I rather suspect that the Elise/Exige is the least safe (for the occupants, it's probably pretty good for everyone else) fully EU type approved car on sale today if it's involved in a crash.

Edited by kambites on Sunday 24th May 19:38
You're probably right. Doesn't stop me driving mine anywhere however I'm always super alert at all times.

Constantly looking at other traffic and anticipating next moves, always leaving plenty of room on a dual carriageway and motorway, never get boxed in, never pull up stationary directly behind another vehicle (leave an escape gap to left or right) and will instantly cut off a conversation with a passenger if I need to. Oh, and get a chrome orange one as they're easier for others to spot!

Fonzey

1,355 posts

83 months

Wednesday 27th May
quotequote all
I've not owned a 7' car to date for this very reason, though I'm fairly sure I will do eventually.

I have however owned two Elise/Exige based cars (currently in a 2006 Exige) and as it can feel a little bit exposed when you first start mingling with modern SUVs on the road. I do however feel very safe in the car once acclimatised, the main factor for avoiding an accident is myself and when I strap into the Lotus it's not to do a bleary eyed drive to work in fog, or to rush to an appointment - it's a purposeful pre-planned drive in good weather and no compromises.

I've witnessed a few semi-heavy smashes on track involving Elise/Exige cars and they do remarkably well at protecting their occupants, and more often than not end up back on the road after a few bits of fibreglass. They are very tough! Technically they have an edge over so many other cars too, probably a fraction of the braking distance of a modern SUV for example.

Somebody else mentioned insurance on classic cars, and the same story applies here. Generally insurance on an Elise/Exige is extremely cheap compared to a contemporary/comparable performance car, and that's not without reason - they're generally involved in very few accidents due to how they're used and looked after.

Later cars come with airbags (2008ish onwards) and that's about all that has changed since the early 2000's. Many people run harnesses (even on the road) which renders even the airbags moot. The S3 Exige (if that's what you're considering) will go a long way to looking after it's occupants in terms of traction/stability control and will generally be easier to drive on the road in mixed conditions. An S1 or early S2 on the other hand is likely to have much fewer 'assists' and that may influence your decision too.

If you're considering one for a 12k/year daily involving 300 rushhour commutes per year I would be more concerned, but if it's for a weekend blast/trackday car then I'd be fairly comfortable in recommending one!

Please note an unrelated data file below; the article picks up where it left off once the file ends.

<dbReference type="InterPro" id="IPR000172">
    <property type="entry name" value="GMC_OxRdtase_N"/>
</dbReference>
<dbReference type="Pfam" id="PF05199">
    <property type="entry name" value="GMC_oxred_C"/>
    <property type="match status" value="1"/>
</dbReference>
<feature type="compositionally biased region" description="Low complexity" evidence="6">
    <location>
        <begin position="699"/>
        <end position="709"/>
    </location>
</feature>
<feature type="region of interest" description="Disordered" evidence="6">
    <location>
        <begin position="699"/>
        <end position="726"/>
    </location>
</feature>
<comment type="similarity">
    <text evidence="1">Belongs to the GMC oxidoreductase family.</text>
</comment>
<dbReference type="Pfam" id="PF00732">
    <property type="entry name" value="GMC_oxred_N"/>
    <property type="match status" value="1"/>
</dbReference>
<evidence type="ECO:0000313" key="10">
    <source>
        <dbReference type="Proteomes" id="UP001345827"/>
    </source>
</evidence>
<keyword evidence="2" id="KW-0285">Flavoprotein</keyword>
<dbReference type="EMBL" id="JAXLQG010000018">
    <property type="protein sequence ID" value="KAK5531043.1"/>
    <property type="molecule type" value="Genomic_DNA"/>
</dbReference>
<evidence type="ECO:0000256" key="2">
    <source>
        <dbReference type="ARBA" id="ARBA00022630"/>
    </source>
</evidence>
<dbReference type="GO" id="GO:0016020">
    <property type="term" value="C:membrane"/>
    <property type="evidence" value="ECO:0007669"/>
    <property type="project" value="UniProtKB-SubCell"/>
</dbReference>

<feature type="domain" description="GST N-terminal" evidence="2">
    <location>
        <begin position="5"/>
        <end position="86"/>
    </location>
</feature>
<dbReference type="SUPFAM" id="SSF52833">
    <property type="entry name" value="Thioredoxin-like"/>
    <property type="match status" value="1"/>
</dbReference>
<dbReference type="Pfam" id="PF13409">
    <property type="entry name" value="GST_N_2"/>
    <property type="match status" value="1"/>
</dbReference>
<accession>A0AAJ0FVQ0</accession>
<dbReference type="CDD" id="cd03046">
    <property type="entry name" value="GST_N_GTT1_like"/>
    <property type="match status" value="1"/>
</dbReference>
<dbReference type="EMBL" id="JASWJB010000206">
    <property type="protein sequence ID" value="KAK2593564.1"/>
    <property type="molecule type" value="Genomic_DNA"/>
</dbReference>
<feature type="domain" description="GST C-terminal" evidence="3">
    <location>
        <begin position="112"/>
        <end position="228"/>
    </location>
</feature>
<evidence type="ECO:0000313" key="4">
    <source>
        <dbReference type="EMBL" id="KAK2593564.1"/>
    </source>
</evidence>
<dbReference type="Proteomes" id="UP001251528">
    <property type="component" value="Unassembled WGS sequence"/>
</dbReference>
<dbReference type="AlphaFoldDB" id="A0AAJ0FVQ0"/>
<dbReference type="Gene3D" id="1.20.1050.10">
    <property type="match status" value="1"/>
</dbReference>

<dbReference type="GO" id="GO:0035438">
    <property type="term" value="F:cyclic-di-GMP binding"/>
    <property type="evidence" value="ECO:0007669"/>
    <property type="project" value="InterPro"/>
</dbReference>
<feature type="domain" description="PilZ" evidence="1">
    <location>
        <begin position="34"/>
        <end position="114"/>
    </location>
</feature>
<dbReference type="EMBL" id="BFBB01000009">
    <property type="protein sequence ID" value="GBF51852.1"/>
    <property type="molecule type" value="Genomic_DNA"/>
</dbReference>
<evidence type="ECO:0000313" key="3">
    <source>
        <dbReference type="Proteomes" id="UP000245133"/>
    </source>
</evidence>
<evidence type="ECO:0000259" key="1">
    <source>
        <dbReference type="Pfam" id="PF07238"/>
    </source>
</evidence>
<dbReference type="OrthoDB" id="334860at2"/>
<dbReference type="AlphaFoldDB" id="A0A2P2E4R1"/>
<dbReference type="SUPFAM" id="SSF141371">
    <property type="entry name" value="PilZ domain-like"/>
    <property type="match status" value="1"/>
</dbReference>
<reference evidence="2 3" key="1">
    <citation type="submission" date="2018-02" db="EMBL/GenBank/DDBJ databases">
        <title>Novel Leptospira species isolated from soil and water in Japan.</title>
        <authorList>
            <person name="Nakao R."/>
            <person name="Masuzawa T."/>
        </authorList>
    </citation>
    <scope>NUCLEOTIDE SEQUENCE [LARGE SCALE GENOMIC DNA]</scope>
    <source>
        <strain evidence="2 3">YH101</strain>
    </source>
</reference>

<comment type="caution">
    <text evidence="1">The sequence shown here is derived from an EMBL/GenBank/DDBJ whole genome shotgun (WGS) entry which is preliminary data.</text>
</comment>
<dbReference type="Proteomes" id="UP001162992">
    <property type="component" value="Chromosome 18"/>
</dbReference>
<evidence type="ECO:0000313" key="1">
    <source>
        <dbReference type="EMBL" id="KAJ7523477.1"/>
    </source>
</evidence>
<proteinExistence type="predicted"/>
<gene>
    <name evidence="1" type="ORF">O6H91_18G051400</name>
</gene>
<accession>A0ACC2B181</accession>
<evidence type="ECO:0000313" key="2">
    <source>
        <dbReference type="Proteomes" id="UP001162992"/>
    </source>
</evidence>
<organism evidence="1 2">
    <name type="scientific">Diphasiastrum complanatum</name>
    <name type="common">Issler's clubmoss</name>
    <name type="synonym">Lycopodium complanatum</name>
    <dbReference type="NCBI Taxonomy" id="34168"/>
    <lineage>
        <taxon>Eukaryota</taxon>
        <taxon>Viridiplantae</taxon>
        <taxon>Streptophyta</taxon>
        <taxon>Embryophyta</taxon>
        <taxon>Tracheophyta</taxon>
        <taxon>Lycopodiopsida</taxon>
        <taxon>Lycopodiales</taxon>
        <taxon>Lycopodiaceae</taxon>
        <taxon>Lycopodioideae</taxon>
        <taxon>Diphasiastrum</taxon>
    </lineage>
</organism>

Rick101

6,007 posts

106 months

Wednesday 27th May
quotequote all
A Lotus is like a truck compared to a 7 laugh

A Caterham is not enjoyable on primary routes in mixed traffic! They come into their own though on the back roads where they are supposed to be used.
Even at 30mph they are great fun as it's all on the driver.

I'd have no concerns in a Lotus over any other car. They may have weak and strong points but all cars have their quirks, well apart from Volvos.
I've never thought to look up an NCAP safety rating, I did however do an IAM course before buying my first M3. I've done subsequent courses and other training since to keep topped up.
It won't prevent you having an incident but it'll lessen the chances considerably. I note Fonzey's comment above and it is a key part of AD and often overlooked. The most important nut is the one behind the wheel.

Fonzey said:
the main factor for avoiding an accident is myself and when I strap into the Lotus it's not to do a bleary eyed drive to work in fog, or to rush to an appointment - it's a purposeful pre-planned drive in good weather and no compromises.

james_gt3rs

4,767 posts

147 months

Wednesday 27th May
quotequote all
CTE said:
Its true to say you really don`t want to be in a head on with another vehicle, but then do you in any vehicle?
yes Even the safest car in the world probably won't do too well in a head on with a lorry for example.

kambites

59,472 posts

177 months

Wednesday 27th May
quotequote all
Yup. Mine has been my daily driver for 12 years including taking my daughter out in it most weeks. You do have to drive quite defensively though, especially in poor weather.